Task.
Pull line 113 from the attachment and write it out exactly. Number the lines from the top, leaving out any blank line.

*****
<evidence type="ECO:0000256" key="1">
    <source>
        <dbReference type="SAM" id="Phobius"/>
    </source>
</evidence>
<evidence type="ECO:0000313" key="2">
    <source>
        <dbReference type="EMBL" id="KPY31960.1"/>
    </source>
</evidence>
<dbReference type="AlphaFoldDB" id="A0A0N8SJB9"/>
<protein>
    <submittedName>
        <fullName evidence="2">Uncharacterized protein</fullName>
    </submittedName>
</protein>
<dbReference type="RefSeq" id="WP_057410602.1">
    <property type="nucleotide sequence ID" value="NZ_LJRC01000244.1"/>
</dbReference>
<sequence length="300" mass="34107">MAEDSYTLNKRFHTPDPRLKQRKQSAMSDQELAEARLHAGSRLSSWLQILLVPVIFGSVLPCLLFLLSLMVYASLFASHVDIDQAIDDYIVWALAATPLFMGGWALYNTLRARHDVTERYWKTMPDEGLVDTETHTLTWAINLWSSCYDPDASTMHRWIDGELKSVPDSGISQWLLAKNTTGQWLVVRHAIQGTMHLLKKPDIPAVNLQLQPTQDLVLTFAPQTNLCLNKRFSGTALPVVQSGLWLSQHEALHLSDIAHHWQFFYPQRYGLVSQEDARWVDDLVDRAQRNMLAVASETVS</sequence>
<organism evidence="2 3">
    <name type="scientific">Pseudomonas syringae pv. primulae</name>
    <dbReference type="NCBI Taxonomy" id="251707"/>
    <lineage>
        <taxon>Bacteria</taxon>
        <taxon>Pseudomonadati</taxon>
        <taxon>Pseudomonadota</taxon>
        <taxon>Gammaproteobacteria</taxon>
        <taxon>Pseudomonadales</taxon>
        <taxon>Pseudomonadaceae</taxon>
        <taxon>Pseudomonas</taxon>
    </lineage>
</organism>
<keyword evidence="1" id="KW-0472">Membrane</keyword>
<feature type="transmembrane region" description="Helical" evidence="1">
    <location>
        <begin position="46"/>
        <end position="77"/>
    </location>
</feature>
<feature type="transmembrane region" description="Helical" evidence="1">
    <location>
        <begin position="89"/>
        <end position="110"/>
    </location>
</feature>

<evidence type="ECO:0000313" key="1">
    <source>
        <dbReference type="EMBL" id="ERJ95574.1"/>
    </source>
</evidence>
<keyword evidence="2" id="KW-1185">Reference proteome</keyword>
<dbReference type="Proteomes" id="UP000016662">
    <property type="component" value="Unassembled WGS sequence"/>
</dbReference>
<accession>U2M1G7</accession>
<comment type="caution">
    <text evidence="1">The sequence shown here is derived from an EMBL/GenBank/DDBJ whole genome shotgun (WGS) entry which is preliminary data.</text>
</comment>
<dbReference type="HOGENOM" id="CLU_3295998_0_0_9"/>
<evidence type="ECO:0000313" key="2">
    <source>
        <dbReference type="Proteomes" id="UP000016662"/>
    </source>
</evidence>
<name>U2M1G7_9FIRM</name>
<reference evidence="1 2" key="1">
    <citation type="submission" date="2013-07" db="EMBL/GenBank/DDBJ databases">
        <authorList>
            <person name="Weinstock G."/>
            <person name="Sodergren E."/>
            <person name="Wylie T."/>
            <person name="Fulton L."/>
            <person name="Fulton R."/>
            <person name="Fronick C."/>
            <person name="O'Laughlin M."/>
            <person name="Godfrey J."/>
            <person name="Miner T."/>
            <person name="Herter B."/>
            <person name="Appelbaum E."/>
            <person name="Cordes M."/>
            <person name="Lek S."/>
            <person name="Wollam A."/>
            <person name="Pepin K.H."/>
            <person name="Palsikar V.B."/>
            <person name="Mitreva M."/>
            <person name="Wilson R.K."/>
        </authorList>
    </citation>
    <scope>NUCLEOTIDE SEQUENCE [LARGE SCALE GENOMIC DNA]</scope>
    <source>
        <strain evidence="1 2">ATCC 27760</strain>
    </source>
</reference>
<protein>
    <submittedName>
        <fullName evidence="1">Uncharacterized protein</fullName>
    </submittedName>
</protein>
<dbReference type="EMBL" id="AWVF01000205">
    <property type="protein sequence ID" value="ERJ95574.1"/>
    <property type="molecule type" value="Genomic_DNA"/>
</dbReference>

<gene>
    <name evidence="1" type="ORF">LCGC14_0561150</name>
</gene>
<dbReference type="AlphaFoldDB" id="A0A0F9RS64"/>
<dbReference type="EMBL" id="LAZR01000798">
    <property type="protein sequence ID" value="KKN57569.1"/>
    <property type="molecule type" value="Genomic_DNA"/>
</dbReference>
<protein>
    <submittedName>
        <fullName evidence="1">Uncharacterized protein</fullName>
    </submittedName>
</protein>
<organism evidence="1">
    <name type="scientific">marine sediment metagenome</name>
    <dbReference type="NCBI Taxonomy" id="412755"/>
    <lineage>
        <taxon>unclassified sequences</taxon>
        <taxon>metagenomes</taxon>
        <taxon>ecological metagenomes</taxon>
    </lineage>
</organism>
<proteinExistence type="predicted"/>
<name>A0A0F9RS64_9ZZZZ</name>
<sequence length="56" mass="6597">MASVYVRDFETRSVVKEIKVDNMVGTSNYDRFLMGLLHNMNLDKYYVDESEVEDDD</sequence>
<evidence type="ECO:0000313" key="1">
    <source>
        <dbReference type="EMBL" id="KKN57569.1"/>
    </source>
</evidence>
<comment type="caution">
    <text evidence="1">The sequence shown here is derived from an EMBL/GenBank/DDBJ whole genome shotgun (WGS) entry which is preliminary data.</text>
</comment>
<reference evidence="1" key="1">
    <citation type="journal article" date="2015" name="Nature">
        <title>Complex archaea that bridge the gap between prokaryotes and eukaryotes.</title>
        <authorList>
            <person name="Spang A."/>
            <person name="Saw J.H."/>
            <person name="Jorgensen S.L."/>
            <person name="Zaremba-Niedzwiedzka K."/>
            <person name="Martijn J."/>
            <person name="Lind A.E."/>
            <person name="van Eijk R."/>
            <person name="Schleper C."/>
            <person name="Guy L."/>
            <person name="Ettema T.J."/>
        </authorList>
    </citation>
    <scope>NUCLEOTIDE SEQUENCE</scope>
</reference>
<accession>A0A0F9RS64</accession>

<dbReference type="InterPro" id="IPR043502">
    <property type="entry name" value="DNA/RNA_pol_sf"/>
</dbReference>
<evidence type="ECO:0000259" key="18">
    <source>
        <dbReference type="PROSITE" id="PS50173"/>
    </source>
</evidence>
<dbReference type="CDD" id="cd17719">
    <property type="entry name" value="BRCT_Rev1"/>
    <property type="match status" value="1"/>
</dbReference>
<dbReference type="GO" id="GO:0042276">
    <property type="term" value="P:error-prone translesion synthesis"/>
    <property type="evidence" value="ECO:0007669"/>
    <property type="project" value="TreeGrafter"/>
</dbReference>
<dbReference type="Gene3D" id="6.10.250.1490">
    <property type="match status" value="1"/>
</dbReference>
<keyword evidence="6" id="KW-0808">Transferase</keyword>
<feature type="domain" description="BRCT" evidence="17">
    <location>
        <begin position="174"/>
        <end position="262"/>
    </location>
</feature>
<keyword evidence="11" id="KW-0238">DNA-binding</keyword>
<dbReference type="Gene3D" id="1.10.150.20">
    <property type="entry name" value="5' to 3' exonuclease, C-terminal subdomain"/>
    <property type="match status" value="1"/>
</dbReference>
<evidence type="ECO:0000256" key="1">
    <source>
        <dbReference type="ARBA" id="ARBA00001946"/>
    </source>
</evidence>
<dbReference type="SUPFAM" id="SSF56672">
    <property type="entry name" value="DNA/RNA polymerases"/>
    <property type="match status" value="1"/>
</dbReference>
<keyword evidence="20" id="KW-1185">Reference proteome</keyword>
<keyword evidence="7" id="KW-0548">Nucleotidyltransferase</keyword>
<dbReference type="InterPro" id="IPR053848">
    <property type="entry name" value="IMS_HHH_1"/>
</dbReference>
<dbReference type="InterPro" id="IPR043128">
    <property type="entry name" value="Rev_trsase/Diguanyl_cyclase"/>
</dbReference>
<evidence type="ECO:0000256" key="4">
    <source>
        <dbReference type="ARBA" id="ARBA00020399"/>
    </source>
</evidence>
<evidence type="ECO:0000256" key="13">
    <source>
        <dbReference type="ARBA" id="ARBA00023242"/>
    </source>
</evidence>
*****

    <submittedName>